Anti-Serta Simmons Protections
Although superpriority uptier exchanges have been neither accepted nor rejected by courts, a handful of recent publicly filed credit agreements, a majority of which are for sponsored borrowers, have included similar language that seeks to protect lenders from being primed as a result of a superpriority uptier exchange.
The credit agreements for Tenable Holdings
(Insight Venture Partners), MeridianLink
(Thoma Bravo), Cincinnati Bell
(Macquarie Group), Ping Identity
(no sponsor), Integer Holdings
(no sponsor) and WideOpenWest
(Crestview Partners) require that all lenders must consent to any amendments that result in lenders’ liens being subordinated. However, to the extent each lender has been offered the opportunity to participate in the super senior debt on a pro rata basis, such lien subordination amendments will only require the consent of a majority of lenders.
While lenders under these credit agreements will be protected from being primed by new super senior debt, they stand in stark contrast to lenders under the vast majority of credit agreements in the loan market, which lack any protection from Serta-style superpriority uptier exchange transactions. This includes agreements drafted subsequently to lender litigations mentioned above, with these agreements failing to provide any new language in response.
New Kids on the Block
Lenders were certainly apoplectic in 2016 after discovering that their collateral no longer included liens on certain of their borrower’s intellectual property and in 2020 after discovering that their first lien position in their borrower’s capital structure had, overnight, turned into a third lien position.
Nevertheless, far from demanding more protections, recent draft private credit agreements reviewed by Reorg Covenants Prime appear to be further weakening lenders’ consent rights.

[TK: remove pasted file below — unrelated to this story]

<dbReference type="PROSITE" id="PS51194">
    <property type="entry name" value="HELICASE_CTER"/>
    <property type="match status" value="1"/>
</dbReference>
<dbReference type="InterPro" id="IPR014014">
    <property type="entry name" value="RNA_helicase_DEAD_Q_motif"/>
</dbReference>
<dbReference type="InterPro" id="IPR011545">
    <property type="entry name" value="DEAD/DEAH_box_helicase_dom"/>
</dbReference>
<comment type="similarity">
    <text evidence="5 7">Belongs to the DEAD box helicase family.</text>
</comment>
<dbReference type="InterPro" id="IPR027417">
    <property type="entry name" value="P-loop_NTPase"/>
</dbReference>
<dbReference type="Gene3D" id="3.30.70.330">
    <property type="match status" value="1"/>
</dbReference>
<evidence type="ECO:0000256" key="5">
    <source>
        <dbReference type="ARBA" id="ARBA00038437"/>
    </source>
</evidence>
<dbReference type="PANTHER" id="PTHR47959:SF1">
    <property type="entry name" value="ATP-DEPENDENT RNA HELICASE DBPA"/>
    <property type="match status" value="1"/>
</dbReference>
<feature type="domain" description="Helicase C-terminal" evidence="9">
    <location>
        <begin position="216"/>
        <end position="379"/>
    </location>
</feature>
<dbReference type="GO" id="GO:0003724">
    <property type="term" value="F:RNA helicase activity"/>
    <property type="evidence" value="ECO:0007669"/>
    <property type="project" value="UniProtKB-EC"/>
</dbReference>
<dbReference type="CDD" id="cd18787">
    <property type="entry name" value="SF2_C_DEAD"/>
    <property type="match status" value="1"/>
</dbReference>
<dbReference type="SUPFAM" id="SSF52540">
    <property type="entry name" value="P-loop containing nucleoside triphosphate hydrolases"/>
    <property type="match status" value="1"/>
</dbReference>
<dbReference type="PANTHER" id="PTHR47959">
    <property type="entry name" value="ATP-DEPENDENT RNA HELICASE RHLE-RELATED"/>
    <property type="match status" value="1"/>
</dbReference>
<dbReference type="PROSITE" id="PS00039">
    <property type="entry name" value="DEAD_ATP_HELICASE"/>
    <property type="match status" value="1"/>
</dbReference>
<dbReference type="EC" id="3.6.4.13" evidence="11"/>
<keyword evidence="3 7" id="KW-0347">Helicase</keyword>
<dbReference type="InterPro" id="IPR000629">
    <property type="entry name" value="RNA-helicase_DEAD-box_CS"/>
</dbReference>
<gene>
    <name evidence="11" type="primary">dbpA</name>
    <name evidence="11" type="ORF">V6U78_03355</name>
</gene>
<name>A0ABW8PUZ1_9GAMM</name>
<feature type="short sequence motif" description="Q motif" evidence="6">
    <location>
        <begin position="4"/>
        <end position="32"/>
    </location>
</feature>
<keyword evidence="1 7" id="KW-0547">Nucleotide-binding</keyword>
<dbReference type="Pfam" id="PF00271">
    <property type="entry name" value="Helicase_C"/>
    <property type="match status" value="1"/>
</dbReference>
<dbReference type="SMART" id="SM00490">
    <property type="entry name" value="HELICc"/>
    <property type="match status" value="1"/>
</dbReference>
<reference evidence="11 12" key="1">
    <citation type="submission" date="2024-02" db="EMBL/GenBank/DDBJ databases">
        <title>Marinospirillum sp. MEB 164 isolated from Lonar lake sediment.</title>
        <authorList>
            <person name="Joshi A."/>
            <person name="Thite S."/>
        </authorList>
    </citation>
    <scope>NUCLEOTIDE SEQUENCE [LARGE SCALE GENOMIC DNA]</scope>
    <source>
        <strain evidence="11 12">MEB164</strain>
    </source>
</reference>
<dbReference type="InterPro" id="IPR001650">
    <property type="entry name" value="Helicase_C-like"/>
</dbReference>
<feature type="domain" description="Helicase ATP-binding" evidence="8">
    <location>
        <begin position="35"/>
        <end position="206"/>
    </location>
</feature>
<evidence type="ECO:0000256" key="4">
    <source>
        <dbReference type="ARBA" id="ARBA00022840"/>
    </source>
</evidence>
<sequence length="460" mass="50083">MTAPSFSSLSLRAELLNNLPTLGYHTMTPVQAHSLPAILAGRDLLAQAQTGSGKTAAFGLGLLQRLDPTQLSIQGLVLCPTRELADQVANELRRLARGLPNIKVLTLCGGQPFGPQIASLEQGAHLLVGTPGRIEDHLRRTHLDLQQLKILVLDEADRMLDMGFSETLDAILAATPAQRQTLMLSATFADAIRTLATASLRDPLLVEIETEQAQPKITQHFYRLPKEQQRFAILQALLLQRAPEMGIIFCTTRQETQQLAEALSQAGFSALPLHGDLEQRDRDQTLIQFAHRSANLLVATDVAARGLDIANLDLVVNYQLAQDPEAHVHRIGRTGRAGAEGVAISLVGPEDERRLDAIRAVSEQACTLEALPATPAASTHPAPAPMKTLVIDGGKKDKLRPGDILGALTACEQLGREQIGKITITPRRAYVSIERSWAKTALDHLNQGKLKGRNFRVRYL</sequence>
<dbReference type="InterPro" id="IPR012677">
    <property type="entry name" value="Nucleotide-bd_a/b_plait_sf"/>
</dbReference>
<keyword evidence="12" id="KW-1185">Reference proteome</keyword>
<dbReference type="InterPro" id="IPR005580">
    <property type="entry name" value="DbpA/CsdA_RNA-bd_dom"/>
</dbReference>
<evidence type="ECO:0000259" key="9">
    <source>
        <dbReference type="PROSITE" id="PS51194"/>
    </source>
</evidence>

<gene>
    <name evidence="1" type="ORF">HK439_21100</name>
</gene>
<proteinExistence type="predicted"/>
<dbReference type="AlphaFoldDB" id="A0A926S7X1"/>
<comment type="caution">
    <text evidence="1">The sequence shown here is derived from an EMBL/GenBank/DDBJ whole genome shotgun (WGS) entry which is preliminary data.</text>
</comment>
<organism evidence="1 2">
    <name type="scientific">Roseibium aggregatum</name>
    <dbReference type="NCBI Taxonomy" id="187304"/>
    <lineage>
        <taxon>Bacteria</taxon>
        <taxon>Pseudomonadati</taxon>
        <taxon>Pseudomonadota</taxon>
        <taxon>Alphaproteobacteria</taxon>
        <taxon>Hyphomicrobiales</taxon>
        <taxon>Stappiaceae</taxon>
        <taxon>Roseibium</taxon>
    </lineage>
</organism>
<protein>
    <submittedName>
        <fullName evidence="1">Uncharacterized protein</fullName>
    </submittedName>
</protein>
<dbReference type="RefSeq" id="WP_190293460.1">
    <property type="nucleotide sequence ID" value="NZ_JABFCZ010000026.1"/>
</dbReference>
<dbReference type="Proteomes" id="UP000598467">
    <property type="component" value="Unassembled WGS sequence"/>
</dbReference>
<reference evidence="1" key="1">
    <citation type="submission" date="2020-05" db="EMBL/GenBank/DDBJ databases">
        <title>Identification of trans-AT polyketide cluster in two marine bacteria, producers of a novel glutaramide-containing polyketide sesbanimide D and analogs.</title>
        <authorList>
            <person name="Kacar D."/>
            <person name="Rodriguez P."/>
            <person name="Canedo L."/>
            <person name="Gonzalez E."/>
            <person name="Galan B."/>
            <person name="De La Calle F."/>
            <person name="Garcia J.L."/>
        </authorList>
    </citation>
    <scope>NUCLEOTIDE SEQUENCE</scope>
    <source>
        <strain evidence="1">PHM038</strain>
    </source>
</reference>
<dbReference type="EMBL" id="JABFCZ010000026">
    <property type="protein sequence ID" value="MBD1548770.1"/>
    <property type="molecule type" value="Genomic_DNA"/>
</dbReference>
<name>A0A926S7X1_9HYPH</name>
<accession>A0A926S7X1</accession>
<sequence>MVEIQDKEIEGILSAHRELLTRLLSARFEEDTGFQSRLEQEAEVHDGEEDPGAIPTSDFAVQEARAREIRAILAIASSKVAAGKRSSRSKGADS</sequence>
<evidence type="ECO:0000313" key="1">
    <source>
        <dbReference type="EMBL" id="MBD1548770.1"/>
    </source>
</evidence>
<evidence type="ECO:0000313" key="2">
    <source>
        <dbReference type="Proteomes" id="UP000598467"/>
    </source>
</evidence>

Disregarding Unresponsive Lenders
Credit agreement amendments typically require the consent of a majority of lenders, of all affected lenders or of all lenders, depending on the provisions being amended.
If a credit agreement provides a $300 million term loan and a $100 million revolver, amendments to the credit agreement that require consent from a majority of lenders will require the consent of lenders holding more than $200 million of a combination of term loans, revolving borrowings and revolving commitments.
In order to obtain consent from lenders for a proposed amendment, borrowers, typically through the administrative agent under the credit agreement, will provide notice to lenders of the proposed amendments and ask for their consent on or before a specified date. Lenders that do not respond by the deadline are deemed to have not provided their consent.
One new credit agreement we recently reviewed, however, includes a novel provision providing that:
“Notwithstanding the foregoing, the Loans and Commitments of any Lender that does not respond in writing to any waiver, amendment or other consent requested under this Agreement or any other Loan Document within ten (10) Business Days (or such longer period as the Borrower and the Administrative Agent may agree) of a written request therefor shall be disregarded in determining whether any requisite percentage of consents has been obtained hereunder” (emphasis added).